Eicher, J.B. and B. Sumberg. 1995. “World Fashion, Ethnic, and National Dress.”

Eicher, Joanne B. and Barbara Sumberg. 1995. “World Fashion, Ethnic, and National Dress.” Pp. 295-306 in Dress and Ethnicity: Change Across Space and Time, edited by Joanne B. Eicher. Washington D.C.: Berg.

The concepts of “ethnic dress” and cosmopolitan (frequently perceived as urbane, European, “cultured/worldly”) are highly interconnected and in ways, mutually dependent: “Factors encouraging rapid change in the dress of many people, including the adoption of non-indigenous items, occur along with factors encouraging continued adherence to indigenous forms and styles of dress.  Awareness of group affiliation and the power of identification with a group can mobilize actions and emotions of group members in order to identify with a group through dress” (296).

de Vos and Romanucci-Ross (1982): ethnicity occurring at four levels of analysis:

  • “a social structural level; […]”
  • “a pattern of social interaction; […]”
  • “a subjective experience of identity; and, […]
  • “expressed in relatively fixed patterns of behavior and expressive emotional style” (xi, here 296) – including materials of dress, and the meanings attached to them.

**** ethnic identity as “a past-oriented form of identity, embedded in the cultural heritage of the individual or the group [… that] contrasts with a sense of belonging linked with citizenship within a political state , or present-oriented affiliations to specific groups demanding professional, occupational or class loyalties” (de Vos and Romanucci-Ross 1982: 363).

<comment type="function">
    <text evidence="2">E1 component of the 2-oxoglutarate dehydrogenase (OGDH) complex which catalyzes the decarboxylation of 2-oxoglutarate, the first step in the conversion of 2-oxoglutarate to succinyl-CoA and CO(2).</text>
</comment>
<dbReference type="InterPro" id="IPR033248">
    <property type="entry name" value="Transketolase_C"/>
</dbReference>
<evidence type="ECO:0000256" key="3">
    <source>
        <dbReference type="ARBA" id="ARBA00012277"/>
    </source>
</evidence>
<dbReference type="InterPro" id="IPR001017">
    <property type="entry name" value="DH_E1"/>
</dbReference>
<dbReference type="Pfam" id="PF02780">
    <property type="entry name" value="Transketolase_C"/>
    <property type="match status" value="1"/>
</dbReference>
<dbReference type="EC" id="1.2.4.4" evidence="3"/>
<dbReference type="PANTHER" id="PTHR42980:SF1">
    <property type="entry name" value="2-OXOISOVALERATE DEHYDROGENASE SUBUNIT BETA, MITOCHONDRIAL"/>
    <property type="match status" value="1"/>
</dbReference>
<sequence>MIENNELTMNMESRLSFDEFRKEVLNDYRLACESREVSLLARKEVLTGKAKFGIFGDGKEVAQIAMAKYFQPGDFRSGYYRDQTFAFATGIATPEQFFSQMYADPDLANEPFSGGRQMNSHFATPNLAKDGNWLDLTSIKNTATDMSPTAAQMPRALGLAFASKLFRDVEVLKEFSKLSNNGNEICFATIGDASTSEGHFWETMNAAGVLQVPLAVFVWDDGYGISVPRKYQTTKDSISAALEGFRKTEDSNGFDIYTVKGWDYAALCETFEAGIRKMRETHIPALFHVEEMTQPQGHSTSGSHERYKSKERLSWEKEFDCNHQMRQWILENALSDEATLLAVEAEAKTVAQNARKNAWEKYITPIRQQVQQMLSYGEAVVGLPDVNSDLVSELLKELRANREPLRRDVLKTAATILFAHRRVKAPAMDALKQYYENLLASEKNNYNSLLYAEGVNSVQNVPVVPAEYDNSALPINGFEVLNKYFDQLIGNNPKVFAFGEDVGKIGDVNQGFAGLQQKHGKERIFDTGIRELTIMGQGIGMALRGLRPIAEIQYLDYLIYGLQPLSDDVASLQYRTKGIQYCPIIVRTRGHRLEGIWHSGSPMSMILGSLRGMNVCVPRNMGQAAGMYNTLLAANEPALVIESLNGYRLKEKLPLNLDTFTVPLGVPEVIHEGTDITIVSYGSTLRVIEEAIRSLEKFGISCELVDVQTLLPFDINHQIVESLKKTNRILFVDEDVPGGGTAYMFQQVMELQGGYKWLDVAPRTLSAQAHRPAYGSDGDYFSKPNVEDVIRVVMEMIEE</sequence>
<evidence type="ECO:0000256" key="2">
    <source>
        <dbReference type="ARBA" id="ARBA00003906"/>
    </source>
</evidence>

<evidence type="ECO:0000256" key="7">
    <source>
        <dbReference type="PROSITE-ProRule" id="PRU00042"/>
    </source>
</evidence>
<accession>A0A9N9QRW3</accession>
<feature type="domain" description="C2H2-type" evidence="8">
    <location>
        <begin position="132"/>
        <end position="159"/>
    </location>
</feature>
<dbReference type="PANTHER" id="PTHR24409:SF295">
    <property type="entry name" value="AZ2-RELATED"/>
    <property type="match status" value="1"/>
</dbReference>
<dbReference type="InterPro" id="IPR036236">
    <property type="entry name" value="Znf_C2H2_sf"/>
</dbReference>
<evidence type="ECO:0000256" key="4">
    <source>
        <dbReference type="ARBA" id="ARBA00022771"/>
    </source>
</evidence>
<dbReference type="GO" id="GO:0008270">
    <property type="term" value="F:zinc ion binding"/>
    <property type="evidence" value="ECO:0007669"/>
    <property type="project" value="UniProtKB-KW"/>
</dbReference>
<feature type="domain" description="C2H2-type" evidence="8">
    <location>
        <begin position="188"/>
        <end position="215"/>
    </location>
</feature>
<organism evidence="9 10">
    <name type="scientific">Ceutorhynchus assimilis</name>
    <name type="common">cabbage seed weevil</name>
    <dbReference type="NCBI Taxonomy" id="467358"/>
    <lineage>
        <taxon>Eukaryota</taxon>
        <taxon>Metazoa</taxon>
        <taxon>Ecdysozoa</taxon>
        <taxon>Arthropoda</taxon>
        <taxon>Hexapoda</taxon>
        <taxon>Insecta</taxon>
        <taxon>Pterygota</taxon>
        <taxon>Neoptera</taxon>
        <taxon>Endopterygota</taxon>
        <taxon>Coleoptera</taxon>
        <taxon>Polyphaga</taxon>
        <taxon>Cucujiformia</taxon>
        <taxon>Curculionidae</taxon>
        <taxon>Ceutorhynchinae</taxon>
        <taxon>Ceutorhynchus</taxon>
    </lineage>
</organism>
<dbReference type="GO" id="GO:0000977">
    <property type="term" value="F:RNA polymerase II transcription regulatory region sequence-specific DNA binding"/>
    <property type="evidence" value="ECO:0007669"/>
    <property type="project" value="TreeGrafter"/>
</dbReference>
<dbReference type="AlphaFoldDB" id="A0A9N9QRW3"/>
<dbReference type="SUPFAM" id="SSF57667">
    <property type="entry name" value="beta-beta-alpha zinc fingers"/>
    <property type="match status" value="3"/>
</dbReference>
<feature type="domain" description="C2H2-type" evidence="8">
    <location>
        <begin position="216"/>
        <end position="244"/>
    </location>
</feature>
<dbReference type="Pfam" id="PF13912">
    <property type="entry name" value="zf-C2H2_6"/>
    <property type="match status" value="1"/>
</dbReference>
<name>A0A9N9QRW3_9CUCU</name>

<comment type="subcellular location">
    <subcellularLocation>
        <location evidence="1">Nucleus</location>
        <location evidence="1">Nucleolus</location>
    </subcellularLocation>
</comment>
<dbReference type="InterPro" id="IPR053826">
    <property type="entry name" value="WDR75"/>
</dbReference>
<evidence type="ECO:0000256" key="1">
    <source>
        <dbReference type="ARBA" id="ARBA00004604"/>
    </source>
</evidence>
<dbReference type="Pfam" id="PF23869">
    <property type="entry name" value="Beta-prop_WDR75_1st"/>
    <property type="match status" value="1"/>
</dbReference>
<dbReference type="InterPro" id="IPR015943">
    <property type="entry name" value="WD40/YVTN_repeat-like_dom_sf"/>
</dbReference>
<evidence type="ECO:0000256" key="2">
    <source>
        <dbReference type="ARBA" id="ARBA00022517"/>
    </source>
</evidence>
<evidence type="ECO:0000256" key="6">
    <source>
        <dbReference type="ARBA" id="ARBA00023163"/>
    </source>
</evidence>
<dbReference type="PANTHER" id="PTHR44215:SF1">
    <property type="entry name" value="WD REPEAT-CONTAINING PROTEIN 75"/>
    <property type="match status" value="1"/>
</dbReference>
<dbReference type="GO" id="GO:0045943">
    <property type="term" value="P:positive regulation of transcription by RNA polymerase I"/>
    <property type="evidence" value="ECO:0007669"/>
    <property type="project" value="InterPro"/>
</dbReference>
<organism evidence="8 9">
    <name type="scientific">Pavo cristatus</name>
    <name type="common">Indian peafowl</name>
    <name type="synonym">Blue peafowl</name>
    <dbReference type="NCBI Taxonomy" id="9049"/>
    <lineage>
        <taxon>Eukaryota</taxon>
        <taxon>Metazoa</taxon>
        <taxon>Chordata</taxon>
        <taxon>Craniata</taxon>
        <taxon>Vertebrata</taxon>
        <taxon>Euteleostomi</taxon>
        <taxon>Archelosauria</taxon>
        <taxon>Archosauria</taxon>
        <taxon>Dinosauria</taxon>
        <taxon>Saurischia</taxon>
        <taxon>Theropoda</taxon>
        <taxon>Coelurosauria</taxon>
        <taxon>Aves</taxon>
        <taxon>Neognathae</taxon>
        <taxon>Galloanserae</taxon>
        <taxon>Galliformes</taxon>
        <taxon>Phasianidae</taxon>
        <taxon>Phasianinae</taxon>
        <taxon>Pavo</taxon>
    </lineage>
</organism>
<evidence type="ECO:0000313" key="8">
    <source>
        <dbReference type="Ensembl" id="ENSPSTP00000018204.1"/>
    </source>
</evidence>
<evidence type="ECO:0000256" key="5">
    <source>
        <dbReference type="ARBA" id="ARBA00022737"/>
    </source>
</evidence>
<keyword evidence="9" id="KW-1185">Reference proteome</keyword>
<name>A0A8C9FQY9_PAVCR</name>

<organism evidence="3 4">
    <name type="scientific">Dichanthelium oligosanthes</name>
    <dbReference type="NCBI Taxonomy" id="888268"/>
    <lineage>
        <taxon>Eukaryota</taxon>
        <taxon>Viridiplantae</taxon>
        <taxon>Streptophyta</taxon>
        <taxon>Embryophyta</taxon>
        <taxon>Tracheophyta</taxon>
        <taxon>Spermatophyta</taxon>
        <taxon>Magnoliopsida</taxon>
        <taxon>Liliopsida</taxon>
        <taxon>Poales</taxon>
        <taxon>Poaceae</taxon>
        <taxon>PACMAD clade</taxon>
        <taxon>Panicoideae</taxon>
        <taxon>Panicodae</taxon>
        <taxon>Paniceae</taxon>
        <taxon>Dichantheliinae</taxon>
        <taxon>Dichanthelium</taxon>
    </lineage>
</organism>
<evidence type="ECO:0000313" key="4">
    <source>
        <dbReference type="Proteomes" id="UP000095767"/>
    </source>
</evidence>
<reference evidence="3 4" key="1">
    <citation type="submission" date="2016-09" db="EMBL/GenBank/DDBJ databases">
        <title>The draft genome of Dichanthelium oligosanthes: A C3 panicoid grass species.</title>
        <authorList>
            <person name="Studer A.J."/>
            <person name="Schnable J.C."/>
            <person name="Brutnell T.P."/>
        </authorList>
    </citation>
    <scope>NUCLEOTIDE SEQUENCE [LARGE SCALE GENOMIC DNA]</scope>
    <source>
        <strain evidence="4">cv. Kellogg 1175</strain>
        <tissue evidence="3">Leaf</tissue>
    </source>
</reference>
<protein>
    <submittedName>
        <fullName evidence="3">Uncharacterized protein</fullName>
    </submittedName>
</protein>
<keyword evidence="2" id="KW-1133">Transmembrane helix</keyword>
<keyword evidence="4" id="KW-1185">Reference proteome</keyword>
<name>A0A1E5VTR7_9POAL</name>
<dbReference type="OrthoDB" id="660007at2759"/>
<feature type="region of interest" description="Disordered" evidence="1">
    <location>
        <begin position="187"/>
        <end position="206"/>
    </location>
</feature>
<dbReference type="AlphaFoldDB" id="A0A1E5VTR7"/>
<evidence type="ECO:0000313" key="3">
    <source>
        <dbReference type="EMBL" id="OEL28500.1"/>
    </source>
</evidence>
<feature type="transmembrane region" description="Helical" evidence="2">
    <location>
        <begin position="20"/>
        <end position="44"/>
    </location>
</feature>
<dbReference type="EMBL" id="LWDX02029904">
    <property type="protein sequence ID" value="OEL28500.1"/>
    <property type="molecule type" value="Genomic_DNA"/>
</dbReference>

“In a world of shifting identities, dress often indicates an aspect of identity, for both group exclusion and inclusion are made apparent through the processes of modifying and supplementing the body” (297 – 298).

  • Ethnic dress is not always national dress, as multiple ethnicities may reside within one nation’s borders.

Roach-Higgins (1981): clothing, dress, and fashion are not synonymous, despite many scholars frequent interchange of them.

  • Clothing is not dress, as clothing “ignores body modifications as a part of dress” (299) – i.e. tattoos and piercings
  • Fashion is not dress, as “fashion can be found in many arenas of life, not just in clothing and body adornment” (299) – i.e. what’s in vogue (kx^ say, the hottest furniture at IKEA this season)
  • Clothing is not fashion, “because not all clothing is fashionable dress” (299) – implying that fashion has something to do with cultural desirability, esteem, etc.

 

World dress perceived as a homogenizing (possibly unifying force); ethnic dress promotes articulates heterogeneity – as “the opposite of world fashion [… it] is worn by members of one group to distinguish themselves from members of another by focusing on differentiation. Ethnic dress visually separates one group from another […]” (300).

kx^ – but what happens when “ethnic dress” – items traditionally worn to establish difference are absorbed into the repertoire of “world fashion,” and thus promote homogeneity, urbanity, and cosmopolitanism?

CITES:

de Vos, G. and L. Romanucci-Ross, (eds.) 1981. Ethnic Identity: Cultural Continuities and Change. Chicago, IL: University of Chicago Press.

Roach-Higgins, M.E. 1981. “Fashion.” In Perspectives of Fashion, edited by G. Sproles. Minneapolis, MN: Burgess Publishing Company.

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